Monday, March 18, 2013

Observations 3.18

I can't say I want to write about rape but something is just freaking me out a bit. First off I have a problem comprehending why some in the media can't seem to grasp three words, rape is rape. See it's a fairly easy concept to grasp. Personality doesn't come into it, nor does the fact that you were 'allegedly' drinking. Rape is rape.

Yesterday Trent Mays and Ma'lik Richmond, 17 and 16 year old Steubenville, Ohio high school football players, were found guilty of raping a girl who they literally carried from party to party. The boys' only defense was the usual one of her consenting because she didn't positively say no. The main evidence against the boys consisted of videos and photos that were posted on Twitter and Facebook that night and over the next few days. Richmond was sentenced to a minimum of one year in a juvenile detention center and Richmond to a minimum of two because he was also found guilty of using the victim, a minor, in pornographic material. With good behavior both will spend less time locked up than the typical drug offender. I have more than one problem with the reactions to this verdict but for now I have a question.

What the hell is the matter with CNN?

Immediately following the verdict announcement Candy Crowley's main thought was of the poor boys whose bright futures were ruined by the verdict. She added that they would in all likelihood be traumatized for life. Crowley said "these two young men, who had such promising futures, star football players, very good students, literally watched as they believed their life fell apart." Very little mention of the 16 year old victim of the rape.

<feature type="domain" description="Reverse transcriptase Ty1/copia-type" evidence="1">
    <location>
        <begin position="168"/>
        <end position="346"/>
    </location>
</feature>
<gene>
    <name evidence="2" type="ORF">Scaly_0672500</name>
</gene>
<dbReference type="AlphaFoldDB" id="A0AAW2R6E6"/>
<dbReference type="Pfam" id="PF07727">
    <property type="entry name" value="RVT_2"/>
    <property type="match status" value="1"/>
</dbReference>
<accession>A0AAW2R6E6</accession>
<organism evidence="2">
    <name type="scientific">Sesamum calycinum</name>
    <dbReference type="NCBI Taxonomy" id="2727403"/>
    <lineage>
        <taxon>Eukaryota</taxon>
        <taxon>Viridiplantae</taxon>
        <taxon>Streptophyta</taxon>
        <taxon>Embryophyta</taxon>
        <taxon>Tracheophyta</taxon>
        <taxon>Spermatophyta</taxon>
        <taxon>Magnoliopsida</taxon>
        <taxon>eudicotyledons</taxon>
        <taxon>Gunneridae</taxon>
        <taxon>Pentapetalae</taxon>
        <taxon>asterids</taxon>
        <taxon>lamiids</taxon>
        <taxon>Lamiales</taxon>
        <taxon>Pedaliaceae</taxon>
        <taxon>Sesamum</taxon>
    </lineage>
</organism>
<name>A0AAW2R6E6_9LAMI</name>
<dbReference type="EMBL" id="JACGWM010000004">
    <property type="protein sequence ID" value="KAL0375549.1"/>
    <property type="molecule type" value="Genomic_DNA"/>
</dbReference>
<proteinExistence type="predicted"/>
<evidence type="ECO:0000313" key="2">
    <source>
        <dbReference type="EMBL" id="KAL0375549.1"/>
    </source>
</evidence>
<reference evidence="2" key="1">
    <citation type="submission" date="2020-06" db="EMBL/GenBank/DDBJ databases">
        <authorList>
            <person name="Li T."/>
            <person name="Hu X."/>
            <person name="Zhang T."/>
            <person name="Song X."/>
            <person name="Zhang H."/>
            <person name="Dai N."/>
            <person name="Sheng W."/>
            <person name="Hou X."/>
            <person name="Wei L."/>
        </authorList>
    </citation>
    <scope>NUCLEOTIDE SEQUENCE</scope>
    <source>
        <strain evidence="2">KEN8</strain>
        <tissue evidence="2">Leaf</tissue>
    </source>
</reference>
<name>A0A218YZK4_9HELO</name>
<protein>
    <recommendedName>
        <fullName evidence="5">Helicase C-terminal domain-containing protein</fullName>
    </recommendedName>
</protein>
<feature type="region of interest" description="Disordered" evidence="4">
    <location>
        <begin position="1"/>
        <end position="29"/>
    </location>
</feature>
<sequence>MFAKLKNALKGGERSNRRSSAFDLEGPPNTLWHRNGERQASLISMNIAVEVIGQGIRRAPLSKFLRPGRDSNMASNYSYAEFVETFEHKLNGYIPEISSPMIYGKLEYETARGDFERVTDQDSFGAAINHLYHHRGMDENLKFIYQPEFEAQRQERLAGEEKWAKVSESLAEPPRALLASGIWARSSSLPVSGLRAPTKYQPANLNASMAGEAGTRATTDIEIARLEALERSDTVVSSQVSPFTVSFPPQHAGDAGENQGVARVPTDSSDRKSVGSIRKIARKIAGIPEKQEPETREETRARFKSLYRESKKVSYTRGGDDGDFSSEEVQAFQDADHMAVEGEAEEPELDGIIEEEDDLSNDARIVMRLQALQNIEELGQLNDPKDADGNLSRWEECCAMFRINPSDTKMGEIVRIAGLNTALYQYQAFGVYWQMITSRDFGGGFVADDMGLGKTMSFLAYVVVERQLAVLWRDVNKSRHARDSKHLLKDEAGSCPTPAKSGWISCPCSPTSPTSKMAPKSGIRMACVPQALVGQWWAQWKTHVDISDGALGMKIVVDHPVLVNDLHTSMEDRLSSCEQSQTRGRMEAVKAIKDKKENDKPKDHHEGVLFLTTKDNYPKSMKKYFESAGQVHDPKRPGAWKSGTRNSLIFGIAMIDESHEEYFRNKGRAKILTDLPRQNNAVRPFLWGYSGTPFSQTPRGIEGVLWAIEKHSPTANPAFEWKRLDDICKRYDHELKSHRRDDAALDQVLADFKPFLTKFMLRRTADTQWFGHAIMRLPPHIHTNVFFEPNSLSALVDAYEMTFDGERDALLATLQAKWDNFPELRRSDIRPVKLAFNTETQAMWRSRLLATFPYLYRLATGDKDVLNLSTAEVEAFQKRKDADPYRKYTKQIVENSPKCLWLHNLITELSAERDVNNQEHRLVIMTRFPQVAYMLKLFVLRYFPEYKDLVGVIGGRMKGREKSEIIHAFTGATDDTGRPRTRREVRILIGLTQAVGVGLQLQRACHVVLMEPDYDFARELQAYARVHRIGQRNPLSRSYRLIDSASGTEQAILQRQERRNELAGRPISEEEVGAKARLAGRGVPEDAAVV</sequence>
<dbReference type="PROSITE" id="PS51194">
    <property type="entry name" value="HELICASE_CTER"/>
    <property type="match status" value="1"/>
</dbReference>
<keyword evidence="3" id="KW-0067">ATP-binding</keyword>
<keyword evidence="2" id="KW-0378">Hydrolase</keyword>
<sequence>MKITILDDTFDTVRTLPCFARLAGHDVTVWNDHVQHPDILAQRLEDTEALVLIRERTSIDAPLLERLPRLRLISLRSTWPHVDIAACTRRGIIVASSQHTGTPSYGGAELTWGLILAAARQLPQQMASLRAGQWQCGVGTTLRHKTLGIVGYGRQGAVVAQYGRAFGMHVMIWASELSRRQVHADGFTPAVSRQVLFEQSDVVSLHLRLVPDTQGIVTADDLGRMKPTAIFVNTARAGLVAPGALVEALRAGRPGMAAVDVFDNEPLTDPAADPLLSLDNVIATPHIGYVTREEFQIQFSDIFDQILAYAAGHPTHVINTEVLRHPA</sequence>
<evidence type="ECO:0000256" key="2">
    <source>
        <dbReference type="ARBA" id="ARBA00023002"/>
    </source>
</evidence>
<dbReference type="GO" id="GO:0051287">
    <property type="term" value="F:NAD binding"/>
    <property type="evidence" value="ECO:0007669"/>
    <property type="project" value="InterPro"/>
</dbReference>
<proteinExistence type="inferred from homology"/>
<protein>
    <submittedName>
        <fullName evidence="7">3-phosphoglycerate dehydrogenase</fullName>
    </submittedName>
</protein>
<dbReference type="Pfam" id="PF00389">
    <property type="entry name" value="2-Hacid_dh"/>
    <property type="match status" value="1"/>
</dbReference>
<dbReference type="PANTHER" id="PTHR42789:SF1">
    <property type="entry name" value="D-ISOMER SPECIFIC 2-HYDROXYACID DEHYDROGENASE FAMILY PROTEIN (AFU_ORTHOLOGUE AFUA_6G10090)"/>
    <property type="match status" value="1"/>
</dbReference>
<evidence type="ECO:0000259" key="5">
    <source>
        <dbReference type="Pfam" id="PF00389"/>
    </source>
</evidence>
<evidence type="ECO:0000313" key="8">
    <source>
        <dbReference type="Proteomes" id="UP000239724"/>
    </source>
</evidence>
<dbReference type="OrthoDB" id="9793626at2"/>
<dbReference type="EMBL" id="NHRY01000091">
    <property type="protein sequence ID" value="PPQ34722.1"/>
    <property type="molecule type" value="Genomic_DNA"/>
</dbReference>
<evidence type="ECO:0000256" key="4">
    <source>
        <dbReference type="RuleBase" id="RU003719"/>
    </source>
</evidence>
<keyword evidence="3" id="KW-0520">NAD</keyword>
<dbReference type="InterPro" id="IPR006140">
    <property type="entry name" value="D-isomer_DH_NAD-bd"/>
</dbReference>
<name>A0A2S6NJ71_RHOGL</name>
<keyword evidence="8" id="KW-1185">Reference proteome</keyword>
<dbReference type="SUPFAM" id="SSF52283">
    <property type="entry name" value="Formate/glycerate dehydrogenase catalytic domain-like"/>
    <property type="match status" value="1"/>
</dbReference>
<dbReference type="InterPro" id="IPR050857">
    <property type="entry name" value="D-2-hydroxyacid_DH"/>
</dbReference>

Not to be outdone Poppy Harlow, CNN's correspondent on the scene, added "One of the young men, Ma’lik Richmond, as that sentence came down, he collapsed. It was very hard to watch." I'm torn between wanting to ask Harlow how difficult the rape video they posted on Facebook was to watch and wanting to kick Richmond a few times as he collapsed.

Crowley finished by asking CNN's legal expert what the lasting effects of the verdict are for the men. "But in terms of what happens now, the most severe thing with these young men is being labeled as registered sex offenders. That label is now placed on them by Ohio law. That will haunt them for the rest of their lives," answered Paul Callan. It should haunt them as I'm sure it will haunt their victim.

I'm not sorry if their lives are ruined, if the town of Steubenville's reputation is ruined, if the boys' "promising futures" as football players is gone forever. They raped a 16 year old girl as their friends took pictures and video than posted them on Twitter and Facebook. I really don't care if they are on a sexual predators list for the rest of their lives, that's exactly what they are. They have nobody but themselves to blame for their ruined lives.

To be fair CNN wasn't the only source reacting this way but one expects more from a serious news source. But than between this and the poop ship chronicles I'm not so sure CNN should be called that any longer.

3/19 update - I saw this yesterday on CNN's website in an opinion written by Ric Simmons, a guest writer from Ohio State's College of Law. Granted he doesn't specifically work for CNN but they published it. In his opinion Simmons said; "A few decades ago, this behavior would probably have been considered inappropriate or 'ungentlemanly.' Today, it brings protesters into the streets and creates a nationwide outcry about sexual abuse." Again we are talking about rape here.